Summer Camp

The lessons we take from obstacles we encounter can be fundamental to later success. Recount a time when you faced a challenge, setback, or failure. How did it affect you, and what did you learn from the experience?

Despite what he meant to me, I won’t tell you his name; that privilege was signed away as part of camp counselor protocol.

I moved myself under the rock wall. The dense heat rising from the tire pieces covering the floor paired with the green light reflecting from a nearby slide created an environment that was warm, albeit unusual. One of his hands fiddled with the knotted necklace around his neck, while the other was wrapped around his knees as if to indicate that my presence was not wanted. Even as I placed myself next to him, his dark eyes remained cast down.


“The others are playing cops and robbers,” I started in a tone bright enough to parallel my strikingly yellow camp counselor t-shirt, “You could be a cop?”

“I don’t like cops” he murmured.

“Well you could be a robber then,” I suggested.

“You think I like to steal?” he said pointedly, looking up at me for the first time.

I hastily assured him that I didn’t, and asked what he actually liked to do instead. Well, he liked a lot of things. Large dark guns were one, a very unusual card game another. But it wasn’t until he started describing medieval torture methods, however, that I began plotting my escape. I looked around anxiously. Finally, an angel appeared: my perfectly blonde, perfectly articulate and, most importantly, perfectly normal five-year-old saving grace. I followed her away. His eyes followed me as I left.

I felt absolutely fine with it; relieved even. It wasn’t until I was walking home at the end of the day did I realize something.

I had failed. Completely and utterly.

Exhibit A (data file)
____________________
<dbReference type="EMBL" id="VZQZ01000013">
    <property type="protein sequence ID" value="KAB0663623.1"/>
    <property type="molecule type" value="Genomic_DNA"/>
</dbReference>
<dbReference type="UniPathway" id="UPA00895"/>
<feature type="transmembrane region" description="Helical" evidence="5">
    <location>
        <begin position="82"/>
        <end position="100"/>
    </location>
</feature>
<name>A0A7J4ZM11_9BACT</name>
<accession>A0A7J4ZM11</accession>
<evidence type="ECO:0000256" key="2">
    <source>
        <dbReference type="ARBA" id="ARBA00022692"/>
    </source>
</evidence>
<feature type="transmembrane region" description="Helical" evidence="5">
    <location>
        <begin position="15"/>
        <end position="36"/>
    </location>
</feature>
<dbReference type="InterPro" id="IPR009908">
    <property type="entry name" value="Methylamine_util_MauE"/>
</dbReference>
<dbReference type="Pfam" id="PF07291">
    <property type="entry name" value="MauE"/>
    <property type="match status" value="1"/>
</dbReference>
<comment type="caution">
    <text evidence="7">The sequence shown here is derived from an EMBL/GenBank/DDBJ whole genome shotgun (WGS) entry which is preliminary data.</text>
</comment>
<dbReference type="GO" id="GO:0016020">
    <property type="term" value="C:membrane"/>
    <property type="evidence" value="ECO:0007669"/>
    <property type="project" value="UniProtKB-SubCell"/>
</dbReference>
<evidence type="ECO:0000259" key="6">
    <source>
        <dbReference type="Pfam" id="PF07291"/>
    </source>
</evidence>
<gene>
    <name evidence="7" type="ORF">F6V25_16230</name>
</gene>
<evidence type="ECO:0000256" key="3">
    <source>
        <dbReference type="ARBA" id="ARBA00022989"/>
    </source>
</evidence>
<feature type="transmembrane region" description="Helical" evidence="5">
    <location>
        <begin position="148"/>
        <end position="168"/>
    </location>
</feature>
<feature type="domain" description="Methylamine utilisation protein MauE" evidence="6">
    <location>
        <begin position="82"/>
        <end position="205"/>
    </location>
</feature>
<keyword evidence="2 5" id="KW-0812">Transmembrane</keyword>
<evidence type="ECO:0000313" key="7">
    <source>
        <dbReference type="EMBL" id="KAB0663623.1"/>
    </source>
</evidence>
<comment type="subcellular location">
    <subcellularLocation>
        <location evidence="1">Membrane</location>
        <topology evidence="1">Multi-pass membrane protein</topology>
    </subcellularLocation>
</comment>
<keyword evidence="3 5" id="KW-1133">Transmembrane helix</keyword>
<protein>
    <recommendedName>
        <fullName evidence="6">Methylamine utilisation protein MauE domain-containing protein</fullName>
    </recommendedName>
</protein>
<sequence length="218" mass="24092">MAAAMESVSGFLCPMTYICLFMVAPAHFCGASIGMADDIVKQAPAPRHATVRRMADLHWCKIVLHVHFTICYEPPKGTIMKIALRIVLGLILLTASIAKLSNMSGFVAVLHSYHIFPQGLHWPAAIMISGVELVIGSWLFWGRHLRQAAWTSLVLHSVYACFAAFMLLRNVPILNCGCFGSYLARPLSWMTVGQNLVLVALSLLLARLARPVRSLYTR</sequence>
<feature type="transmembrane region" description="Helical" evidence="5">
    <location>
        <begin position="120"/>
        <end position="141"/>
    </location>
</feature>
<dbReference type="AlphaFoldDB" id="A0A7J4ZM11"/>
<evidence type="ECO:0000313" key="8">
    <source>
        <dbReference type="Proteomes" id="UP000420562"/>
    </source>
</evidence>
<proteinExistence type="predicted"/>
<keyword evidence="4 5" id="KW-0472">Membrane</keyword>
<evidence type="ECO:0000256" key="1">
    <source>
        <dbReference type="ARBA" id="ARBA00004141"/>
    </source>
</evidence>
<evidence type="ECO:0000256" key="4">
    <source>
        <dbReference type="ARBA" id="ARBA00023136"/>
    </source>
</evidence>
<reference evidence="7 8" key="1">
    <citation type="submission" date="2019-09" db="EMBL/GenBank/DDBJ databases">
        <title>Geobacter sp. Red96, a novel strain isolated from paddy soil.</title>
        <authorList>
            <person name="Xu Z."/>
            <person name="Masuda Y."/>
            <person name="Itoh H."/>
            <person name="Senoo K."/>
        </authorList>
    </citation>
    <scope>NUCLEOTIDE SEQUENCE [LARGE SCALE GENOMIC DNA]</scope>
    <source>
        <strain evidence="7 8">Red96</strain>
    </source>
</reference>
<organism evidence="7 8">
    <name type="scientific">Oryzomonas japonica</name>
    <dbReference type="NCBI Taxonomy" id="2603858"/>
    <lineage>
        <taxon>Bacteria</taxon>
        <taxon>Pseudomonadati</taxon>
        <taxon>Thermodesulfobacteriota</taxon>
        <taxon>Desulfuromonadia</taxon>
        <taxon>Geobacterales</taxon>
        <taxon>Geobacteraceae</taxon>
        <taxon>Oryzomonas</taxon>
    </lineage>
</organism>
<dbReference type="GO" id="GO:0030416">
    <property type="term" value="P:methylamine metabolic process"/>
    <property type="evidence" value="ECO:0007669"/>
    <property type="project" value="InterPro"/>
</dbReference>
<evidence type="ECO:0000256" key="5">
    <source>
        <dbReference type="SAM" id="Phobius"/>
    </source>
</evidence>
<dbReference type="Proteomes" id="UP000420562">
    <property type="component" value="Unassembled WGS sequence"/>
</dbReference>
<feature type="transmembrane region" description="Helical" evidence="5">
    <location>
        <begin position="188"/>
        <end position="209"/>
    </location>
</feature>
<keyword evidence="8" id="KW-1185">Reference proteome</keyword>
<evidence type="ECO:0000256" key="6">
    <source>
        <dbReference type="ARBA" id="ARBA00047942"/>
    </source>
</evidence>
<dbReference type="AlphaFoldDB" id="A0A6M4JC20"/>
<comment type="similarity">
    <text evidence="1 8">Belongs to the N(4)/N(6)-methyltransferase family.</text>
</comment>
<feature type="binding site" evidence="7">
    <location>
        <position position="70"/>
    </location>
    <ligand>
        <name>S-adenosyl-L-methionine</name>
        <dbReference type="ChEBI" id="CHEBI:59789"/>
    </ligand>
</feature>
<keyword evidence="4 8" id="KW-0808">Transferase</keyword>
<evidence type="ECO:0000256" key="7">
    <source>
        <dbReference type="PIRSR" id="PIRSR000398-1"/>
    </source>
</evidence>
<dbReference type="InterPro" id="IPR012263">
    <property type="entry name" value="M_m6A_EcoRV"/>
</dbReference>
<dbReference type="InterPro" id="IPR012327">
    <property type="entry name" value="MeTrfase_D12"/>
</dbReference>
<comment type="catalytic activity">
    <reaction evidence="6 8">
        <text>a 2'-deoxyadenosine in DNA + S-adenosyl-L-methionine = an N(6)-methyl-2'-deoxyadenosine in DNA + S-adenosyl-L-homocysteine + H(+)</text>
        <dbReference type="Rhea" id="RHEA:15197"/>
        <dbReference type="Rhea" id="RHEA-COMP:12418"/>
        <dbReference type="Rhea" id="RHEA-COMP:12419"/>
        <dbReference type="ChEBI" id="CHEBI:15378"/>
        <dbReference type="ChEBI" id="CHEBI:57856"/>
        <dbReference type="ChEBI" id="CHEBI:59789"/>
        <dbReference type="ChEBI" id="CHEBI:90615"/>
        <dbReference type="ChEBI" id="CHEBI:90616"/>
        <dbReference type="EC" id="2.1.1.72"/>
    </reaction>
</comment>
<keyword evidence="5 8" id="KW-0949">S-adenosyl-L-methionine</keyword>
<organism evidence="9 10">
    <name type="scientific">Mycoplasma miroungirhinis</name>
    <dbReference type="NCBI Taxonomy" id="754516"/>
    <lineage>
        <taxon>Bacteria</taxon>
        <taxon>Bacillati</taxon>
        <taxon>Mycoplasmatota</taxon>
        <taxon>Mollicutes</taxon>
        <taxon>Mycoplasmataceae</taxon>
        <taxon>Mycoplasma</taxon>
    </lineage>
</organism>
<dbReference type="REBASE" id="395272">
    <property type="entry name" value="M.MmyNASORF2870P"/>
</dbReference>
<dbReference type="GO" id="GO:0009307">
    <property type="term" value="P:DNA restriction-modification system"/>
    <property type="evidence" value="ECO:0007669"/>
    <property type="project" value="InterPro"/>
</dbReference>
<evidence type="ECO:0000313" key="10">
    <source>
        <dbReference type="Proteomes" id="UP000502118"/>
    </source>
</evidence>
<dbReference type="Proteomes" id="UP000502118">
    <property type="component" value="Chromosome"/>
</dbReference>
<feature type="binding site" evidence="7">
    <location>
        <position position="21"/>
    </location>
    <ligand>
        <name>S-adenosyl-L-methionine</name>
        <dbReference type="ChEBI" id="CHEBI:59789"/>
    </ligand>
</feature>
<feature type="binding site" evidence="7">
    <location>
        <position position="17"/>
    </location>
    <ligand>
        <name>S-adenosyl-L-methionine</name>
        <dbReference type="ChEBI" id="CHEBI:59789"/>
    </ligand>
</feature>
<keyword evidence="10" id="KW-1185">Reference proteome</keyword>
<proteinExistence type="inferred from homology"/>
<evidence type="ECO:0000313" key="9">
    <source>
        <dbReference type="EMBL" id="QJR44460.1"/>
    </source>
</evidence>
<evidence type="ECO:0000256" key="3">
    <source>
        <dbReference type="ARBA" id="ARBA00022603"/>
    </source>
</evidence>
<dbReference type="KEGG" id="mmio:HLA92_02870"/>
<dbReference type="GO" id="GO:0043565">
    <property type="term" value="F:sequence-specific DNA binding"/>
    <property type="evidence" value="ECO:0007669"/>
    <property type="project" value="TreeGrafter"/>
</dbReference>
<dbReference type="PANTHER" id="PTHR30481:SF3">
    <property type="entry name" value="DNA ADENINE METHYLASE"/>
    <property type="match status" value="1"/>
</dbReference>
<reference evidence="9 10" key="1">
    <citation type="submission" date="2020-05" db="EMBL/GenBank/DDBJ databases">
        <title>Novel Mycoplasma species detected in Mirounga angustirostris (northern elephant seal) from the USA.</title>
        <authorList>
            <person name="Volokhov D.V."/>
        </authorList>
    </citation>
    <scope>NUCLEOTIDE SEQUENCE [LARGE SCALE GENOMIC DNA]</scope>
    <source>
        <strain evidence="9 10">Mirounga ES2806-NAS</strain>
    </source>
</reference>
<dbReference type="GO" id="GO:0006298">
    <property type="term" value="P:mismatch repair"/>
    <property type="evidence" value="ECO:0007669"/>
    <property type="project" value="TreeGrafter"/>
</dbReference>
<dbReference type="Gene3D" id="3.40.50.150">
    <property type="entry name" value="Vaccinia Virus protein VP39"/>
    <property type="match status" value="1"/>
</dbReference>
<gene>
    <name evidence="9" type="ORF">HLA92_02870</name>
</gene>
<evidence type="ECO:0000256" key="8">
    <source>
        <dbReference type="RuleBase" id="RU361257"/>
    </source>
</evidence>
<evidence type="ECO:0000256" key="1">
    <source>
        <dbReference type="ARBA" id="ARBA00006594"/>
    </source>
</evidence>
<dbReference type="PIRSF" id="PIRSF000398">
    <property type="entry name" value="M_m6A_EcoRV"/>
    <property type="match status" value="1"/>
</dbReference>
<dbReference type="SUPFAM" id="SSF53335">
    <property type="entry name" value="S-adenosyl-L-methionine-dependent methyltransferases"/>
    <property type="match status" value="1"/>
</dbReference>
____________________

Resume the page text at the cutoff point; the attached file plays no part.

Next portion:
Years of complex chemistry labs and hopeless math exams and somehow, someway, this child who stood only slightly higher than my hip was a problem I could not solve. He was all too unfamiliar, and for that reason I was all too scared. But not uncharacteristically, I was still determined.

I sat next to him, under that rock wall, every day during free play that week. Every day I would try talking to him, and some days he would even talk back. I found out he liked to draw, and for the next weeks I would bring in a little three pack of crayons and a piece of printer paper I kept folded in my pocket. Some days, he would even let me color with him. At nights, I would read through books, articles, anything I could find to help me figure him out. I would talk to my friends, family, anyone that would listen, just trying to gather advice. Gradually, slowly, I learned about his cultural background, his family life, what his future would look like. Everything. I used what I now knew, and what I already had seen to begin connecting with him.

One day, he wasn’t sitting under the rock wall.

One day, he was sitting on top.

It wasn’t one thing I said or thought or did that had him sitting up there. It was rather a combination of things. A combination of approaches, ideas, and emotions. At first I searched the books for a clear answer; but as I found, the theoretical world can only act as a guide. A problem that complex could only be solved by the emotional mosaic that makes us human, not the black and white lettering in any textbook. Human experience, empathy, and intuition are all factors in complex problem solving, and that’s what I felt as I used every ounce of whatever was inside me to peel him apart layer by layer. And that’s what I feel now as I solve problems in my everyday life. I put it in context. I rely on my gut. I learn as much as I can. That’s what he taught me, that little boy who stood only slightly higher than my hip. He taught me to think.

And I’m sorry I cannot tell you his name.

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